Chinese Xin Yimin and Their Descendants in France: Claiming Belonging and Challenging the Host Country’s Integration Model
Journal of Chinese Overseas
2 (November 2020)
Chinese immigrants, descendants, integration, France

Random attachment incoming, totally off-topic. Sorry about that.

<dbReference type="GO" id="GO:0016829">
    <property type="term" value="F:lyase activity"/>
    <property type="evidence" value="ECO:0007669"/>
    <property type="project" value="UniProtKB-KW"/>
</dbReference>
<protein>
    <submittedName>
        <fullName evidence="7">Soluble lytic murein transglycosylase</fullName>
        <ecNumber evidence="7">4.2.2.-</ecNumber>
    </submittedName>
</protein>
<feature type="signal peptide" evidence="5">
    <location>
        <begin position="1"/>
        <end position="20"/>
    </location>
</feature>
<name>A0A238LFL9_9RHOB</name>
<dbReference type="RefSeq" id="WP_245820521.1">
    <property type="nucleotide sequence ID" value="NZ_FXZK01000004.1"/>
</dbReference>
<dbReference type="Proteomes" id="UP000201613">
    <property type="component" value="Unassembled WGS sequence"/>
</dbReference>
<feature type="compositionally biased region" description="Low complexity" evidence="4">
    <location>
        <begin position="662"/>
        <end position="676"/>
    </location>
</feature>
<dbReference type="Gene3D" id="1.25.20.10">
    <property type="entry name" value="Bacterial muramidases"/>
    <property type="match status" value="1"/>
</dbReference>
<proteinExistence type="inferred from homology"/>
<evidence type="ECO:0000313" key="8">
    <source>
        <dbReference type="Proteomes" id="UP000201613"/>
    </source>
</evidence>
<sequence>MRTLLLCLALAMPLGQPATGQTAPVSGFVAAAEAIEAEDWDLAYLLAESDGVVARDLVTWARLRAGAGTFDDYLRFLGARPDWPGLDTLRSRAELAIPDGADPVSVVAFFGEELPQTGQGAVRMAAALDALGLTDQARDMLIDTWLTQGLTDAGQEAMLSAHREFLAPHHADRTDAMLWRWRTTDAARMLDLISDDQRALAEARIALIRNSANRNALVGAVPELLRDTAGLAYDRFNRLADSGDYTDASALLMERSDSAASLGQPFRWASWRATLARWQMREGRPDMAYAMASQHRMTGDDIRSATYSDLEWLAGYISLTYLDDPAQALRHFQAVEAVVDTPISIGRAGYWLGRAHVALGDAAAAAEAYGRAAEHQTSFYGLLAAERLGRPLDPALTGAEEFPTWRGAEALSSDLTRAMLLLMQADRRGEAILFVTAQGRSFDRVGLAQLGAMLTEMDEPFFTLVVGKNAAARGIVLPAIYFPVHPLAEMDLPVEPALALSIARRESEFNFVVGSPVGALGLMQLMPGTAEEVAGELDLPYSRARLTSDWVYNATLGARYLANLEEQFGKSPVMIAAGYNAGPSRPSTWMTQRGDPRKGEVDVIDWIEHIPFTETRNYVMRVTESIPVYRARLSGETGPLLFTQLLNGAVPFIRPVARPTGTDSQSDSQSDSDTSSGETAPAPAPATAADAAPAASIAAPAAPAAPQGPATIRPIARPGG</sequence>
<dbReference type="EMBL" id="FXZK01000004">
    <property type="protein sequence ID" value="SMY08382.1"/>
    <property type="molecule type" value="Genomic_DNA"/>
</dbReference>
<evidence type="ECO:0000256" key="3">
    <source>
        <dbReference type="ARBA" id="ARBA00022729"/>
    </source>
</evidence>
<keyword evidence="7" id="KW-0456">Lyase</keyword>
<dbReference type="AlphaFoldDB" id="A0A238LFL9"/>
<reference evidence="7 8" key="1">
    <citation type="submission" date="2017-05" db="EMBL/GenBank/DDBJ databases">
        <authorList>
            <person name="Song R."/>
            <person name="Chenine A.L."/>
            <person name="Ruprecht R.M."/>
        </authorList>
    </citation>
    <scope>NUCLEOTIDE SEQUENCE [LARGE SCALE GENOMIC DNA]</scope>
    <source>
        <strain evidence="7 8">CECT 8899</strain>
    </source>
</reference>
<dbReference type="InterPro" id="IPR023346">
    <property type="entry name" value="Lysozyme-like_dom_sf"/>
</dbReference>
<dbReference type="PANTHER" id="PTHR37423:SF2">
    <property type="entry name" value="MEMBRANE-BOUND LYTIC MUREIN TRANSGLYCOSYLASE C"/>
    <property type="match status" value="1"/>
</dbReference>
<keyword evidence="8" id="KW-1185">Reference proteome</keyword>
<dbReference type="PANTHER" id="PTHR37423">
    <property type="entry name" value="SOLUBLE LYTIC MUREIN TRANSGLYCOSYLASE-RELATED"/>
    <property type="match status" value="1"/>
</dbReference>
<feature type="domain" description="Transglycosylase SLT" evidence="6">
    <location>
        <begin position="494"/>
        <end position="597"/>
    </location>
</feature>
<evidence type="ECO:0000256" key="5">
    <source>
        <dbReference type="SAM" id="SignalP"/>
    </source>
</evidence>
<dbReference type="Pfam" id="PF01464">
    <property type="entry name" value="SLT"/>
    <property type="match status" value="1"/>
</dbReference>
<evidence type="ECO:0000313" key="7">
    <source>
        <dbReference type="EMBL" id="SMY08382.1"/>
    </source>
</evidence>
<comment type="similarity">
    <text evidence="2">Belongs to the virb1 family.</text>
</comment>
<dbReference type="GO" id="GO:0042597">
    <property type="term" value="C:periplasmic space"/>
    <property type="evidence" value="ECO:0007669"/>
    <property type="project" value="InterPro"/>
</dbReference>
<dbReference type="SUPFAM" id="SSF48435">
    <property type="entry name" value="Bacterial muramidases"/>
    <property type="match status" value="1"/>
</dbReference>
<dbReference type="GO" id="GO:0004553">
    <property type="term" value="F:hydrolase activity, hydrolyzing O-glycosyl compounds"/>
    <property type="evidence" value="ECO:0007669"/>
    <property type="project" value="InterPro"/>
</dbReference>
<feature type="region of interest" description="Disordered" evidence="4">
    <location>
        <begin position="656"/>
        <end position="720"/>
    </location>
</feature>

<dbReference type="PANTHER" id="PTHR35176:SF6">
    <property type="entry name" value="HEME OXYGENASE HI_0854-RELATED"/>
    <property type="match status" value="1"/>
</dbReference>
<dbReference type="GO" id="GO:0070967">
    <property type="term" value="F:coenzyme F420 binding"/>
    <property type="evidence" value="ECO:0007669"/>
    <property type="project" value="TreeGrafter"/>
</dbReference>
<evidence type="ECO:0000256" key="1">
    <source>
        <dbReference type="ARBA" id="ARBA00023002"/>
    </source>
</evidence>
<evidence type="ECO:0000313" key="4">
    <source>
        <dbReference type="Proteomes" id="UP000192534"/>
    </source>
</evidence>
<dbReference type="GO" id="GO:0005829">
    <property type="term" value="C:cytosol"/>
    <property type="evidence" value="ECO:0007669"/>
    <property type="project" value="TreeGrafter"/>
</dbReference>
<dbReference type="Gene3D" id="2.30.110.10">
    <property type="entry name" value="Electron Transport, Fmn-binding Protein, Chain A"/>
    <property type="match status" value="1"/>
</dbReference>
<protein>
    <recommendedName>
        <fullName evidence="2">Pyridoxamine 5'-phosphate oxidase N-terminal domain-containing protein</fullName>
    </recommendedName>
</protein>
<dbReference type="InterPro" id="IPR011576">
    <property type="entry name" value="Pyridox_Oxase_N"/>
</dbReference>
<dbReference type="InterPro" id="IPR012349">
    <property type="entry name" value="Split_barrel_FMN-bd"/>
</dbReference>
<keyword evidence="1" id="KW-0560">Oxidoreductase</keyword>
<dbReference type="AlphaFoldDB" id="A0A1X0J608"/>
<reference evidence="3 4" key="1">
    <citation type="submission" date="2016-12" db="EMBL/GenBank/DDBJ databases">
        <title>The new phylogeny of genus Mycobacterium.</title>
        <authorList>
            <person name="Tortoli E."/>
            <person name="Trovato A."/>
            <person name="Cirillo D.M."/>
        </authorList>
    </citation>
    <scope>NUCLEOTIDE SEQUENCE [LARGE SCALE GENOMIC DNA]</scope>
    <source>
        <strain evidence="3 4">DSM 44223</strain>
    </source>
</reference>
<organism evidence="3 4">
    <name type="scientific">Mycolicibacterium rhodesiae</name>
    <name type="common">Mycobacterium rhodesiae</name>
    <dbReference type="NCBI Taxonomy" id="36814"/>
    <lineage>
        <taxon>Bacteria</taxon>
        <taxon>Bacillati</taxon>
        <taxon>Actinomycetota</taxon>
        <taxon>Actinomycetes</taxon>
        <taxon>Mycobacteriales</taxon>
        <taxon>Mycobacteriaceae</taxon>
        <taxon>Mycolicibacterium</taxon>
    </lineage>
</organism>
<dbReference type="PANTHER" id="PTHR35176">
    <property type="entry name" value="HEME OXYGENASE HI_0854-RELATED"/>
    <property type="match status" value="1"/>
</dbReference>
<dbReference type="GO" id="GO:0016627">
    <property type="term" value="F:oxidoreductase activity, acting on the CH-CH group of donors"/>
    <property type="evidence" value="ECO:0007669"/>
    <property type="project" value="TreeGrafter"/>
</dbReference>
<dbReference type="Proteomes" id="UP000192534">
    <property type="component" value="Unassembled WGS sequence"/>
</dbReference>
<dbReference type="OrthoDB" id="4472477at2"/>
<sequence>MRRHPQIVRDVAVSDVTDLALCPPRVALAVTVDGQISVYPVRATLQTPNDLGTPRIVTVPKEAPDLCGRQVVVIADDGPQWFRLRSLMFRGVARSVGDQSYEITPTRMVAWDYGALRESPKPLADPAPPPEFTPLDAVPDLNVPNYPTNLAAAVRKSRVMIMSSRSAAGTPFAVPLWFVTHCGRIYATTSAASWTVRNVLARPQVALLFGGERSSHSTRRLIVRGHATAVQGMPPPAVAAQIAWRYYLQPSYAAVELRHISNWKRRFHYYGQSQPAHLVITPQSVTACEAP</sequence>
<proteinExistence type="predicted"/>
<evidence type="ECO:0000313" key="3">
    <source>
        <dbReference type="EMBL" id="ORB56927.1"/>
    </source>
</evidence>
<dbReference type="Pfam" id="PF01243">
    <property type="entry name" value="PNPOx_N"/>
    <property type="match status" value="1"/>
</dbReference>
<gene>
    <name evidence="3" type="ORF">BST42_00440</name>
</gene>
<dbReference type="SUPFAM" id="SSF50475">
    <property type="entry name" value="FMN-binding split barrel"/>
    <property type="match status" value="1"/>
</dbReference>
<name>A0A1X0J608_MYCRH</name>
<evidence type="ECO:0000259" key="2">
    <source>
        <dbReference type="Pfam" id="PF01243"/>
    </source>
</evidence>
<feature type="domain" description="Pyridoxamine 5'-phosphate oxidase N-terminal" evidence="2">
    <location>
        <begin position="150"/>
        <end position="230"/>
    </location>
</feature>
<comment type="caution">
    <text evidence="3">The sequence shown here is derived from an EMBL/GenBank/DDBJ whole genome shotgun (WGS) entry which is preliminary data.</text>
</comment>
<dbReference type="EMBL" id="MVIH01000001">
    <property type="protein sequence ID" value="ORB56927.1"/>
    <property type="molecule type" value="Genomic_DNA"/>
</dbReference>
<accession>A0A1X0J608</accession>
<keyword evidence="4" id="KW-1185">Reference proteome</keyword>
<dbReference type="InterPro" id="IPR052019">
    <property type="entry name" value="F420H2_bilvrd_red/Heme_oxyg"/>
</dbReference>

This “generational turn” constitutes the point of departure for this special issue. Drawing on ethnographic fieldwork and in-depth interviews, the five articles analyze various forms of discrimination experienced by the new Chinese migrants—first and second generation included—and their strategies of resistance. They offer different perspectives on the political socialization and mobilization of the Chinese and their descendants in France: while Juan Du, Ya-Han Chuang and Aurore Merle analyze the mobilization processes and patterns of first-generation Chinese immigrants in the “banlieues rouges” (red/ communist suburbs) of Paris where many Chinese migrants live and work today and face cohabitation and safety difficulties in relation to other population groups, Hélène Le Bail and Ya-Han Chuang show how Chinese and Asian descendants (second or 1.5-generation immigrants) use social networks to share their feelings about their belonging and discuss the discrimination they suffer, with the online gatherings leading to anti-racist legal actions. These five articles provide insight into how various collectives of Chinese-French activists, from different generations and diverse social backgrounds—residents, small-scale entrepreneurs, marginalized inhabitants, and students, as well as the media and cultural elite—and with different resources and repertoires of actions, challenge central institutions in France’s democratic life: the city hall and its mayor, the police, the courts and the media. Through their actions, not only do these concerned and mobilized citizens become more familiar with French civic life but they also contribute to transforming and enriching it, by calling out racism and discrimination and advocating new patterns of inclusion and citizenship. Yong Li’s contribution highlights the individual processes that Chinese graduates go through to identify and call out the racial discrimination and sometimes outright racism that they experience in the workplace and the responses they develop in relation to their bosses and colleagues. This growing consciousness facilitates collective mobilization against anti-Chinese racism, as analyzed by Le Bail and Chuang, and has led to alliances with other anti-racist organizations and actors. Zhipeng Li’s article, which takes a detailed look at two overseas-Chinese ethnic media organizations in France, shows how these media provide Chinese xin yimin with a platform to express themselves and share common feelings of belonging/non-belonging in France and China, thus contributing to the organization of community life. As Du and Chuang and Merle illustrate in their articles, Chinese ethnic or community-based mobilizations are not an expression of communitarianism or of separatism from the national (French) community; on the contrary, they collectively voice a wish to be an integral part of the host society. In this sense, they largely contribute, in conjunction with the actions of other groups of citizens, to reframing the French republican model by demonstrating that universalism and equality are compatible with multiculturalism and diversity. There is still a long way to go and the various forms of political participation of the “Chinese-French” will continue to require further scrutiny.